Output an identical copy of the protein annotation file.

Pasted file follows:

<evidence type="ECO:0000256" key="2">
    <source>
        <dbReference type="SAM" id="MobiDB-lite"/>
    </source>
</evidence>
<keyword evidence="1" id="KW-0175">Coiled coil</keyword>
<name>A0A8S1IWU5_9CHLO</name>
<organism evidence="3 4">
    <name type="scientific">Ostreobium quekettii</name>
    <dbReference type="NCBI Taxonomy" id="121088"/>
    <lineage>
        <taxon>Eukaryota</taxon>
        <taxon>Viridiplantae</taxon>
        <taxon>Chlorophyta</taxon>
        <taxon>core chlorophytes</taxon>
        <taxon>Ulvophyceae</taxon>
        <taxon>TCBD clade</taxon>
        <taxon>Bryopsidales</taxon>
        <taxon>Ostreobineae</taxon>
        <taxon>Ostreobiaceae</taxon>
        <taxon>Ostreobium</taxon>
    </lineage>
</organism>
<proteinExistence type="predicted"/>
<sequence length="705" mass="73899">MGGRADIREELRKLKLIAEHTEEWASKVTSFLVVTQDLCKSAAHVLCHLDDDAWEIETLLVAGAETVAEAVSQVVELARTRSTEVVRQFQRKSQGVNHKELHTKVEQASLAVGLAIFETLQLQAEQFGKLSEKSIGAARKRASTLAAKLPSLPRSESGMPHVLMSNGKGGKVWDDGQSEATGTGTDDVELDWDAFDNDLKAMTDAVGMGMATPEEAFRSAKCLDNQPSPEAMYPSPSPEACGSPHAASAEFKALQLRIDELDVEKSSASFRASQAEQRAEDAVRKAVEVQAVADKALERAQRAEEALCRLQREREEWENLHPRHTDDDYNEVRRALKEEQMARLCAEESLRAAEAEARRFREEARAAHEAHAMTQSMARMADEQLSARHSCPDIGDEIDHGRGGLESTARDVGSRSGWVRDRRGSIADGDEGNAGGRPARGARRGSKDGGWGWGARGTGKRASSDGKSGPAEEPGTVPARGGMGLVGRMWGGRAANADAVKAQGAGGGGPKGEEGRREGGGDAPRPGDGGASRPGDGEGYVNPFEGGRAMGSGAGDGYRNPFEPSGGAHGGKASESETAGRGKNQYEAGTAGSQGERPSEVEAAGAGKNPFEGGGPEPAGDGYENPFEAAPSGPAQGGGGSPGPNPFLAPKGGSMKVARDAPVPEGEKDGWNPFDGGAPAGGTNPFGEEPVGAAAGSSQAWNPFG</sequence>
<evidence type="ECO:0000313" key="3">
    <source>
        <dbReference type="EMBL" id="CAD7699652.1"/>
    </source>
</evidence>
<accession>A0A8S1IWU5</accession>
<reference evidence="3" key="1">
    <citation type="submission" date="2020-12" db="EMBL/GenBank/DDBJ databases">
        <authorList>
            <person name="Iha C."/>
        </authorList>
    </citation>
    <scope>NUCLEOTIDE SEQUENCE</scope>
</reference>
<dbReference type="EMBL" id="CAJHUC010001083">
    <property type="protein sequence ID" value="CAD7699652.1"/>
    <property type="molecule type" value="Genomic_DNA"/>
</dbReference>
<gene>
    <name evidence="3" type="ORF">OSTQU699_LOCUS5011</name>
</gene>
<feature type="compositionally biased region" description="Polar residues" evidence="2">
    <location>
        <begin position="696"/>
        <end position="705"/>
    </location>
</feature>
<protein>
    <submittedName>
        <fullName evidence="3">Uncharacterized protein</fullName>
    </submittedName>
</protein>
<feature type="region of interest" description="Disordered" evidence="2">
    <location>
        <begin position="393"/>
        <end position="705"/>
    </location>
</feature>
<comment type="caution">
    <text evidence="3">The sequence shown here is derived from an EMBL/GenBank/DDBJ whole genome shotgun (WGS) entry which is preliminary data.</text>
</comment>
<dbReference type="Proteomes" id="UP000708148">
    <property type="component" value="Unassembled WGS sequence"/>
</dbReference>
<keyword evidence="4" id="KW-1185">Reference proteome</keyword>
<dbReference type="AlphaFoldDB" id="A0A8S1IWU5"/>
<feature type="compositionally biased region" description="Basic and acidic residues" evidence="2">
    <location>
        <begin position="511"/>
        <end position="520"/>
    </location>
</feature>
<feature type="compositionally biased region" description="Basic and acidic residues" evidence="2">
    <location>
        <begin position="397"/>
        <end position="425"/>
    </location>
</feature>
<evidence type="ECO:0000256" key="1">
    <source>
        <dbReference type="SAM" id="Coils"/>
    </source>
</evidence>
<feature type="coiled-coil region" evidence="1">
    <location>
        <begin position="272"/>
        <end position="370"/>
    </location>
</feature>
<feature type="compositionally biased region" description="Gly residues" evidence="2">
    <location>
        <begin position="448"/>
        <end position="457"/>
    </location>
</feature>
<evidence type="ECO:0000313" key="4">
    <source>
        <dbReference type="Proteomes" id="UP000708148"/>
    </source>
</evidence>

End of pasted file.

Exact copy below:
<evidence type="ECO:0000256" key="2">
    <source>
        <dbReference type="SAM" id="MobiDB-lite"/>
    </source>
</evidence>
<keyword evidence="1" id="KW-0175">Coiled coil</keyword>
<name>A0A8S1IWU5_9CHLO</name>
<organism evidence="3 4">
    <name type="scientific">Ostreobium quekettii</name>
    <dbReference type="NCBI Taxonomy" id="121088"/>
    <lineage>
        <taxon>Eukaryota</taxon>
        <taxon>Viridiplantae</taxon>
        <taxon>Chlorophyta</taxon>
        <taxon>core chlorophytes</taxon>
        <taxon>Ulvophyceae</taxon>
        <taxon>TCBD clade</taxon>
        <taxon>Bryopsidales</taxon>
        <taxon>Ostreobineae</taxon>
        <taxon>Ostreobiaceae</taxon>
        <taxon>Ostreobium</taxon>
    </lineage>
</organism>
<proteinExistence type="predicted"/>
<sequence length="705" mass="73899">MGGRADIREELRKLKLIAEHTEEWASKVTSFLVVTQDLCKSAAHVLCHLDDDAWEIETLLVAGAETVAEAVSQVVELARTRSTEVVRQFQRKSQGVNHKELHTKVEQASLAVGLAIFETLQLQAEQFGKLSEKSIGAARKRASTLAAKLPSLPRSESGMPHVLMSNGKGGKVWDDGQSEATGTGTDDVELDWDAFDNDLKAMTDAVGMGMATPEEAFRSAKCLDNQPSPEAMYPSPSPEACGSPHAASAEFKALQLRIDELDVEKSSASFRASQAEQRAEDAVRKAVEVQAVADKALERAQRAEEALCRLQREREEWENLHPRHTDDDYNEVRRALKEEQMARLCAEESLRAAEAEARRFREEARAAHEAHAMTQSMARMADEQLSARHSCPDIGDEIDHGRGGLESTARDVGSRSGWVRDRRGSIADGDEGNAGGRPARGARRGSKDGGWGWGARGTGKRASSDGKSGPAEEPGTVPARGGMGLVGRMWGGRAANADAVKAQGAGGGGPKGEEGRREGGGDAPRPGDGGASRPGDGEGYVNPFEGGRAMGSGAGDGYRNPFEPSGGAHGGKASESETAGRGKNQYEAGTAGSQGERPSEVEAAGAGKNPFEGGGPEPAGDGYENPFEAAPSGPAQGGGGSPGPNPFLAPKGGSMKVARDAPVPEGEKDGWNPFDGGAPAGGTNPFGEEPVGAAAGSSQAWNPFG</sequence>
<evidence type="ECO:0000313" key="3">
    <source>
        <dbReference type="EMBL" id="CAD7699652.1"/>
    </source>
</evidence>
<accession>A0A8S1IWU5</accession>
<reference evidence="3" key="1">
    <citation type="submission" date="2020-12" db="EMBL/GenBank/DDBJ databases">
        <authorList>
            <person name="Iha C."/>
        </authorList>
    </citation>
    <scope>NUCLEOTIDE SEQUENCE</scope>
</reference>
<dbReference type="EMBL" id="CAJHUC010001083">
    <property type="protein sequence ID" value="CAD7699652.1"/>
    <property type="molecule type" value="Genomic_DNA"/>
</dbReference>
<gene>
    <name evidence="3" type="ORF">OSTQU699_LOCUS5011</name>
</gene>
<feature type="compositionally biased region" description="Polar residues" evidence="2">
    <location>
        <begin position="696"/>
        <end position="705"/>
    </location>
</feature>
<protein>
    <submittedName>
        <fullName evidence="3">Uncharacterized protein</fullName>
    </submittedName>
</protein>
<feature type="region of interest" description="Disordered" evidence="2">
    <location>
        <begin position="393"/>
        <end position="705"/>
    </location>
</feature>
<comment type="caution">
    <text evidence="3">The sequence shown here is derived from an EMBL/GenBank/DDBJ whole genome shotgun (WGS) entry which is preliminary data.</text>
</comment>
<dbReference type="Proteomes" id="UP000708148">
    <property type="component" value="Unassembled WGS sequence"/>
</dbReference>
<keyword evidence="4" id="KW-1185">Reference proteome</keyword>
<dbReference type="AlphaFoldDB" id="A0A8S1IWU5"/>
<feature type="compositionally biased region" description="Basic and acidic residues" evidence="2">
    <location>
        <begin position="511"/>
        <end position="520"/>
    </location>
</feature>
<feature type="compositionally biased region" description="Basic and acidic residues" evidence="2">
    <location>
        <begin position="397"/>
        <end position="425"/>
    </location>
</feature>
<evidence type="ECO:0000256" key="1">
    <source>
        <dbReference type="SAM" id="Coils"/>
    </source>
</evidence>
<feature type="coiled-coil region" evidence="1">
    <location>
        <begin position="272"/>
        <end position="370"/>
    </location>
</feature>
<feature type="compositionally biased region" description="Gly residues" evidence="2">
    <location>
        <begin position="448"/>
        <end position="457"/>
    </location>
</feature>
<evidence type="ECO:0000313" key="4">
    <source>
        <dbReference type="Proteomes" id="UP000708148"/>
    </source>
</evidence>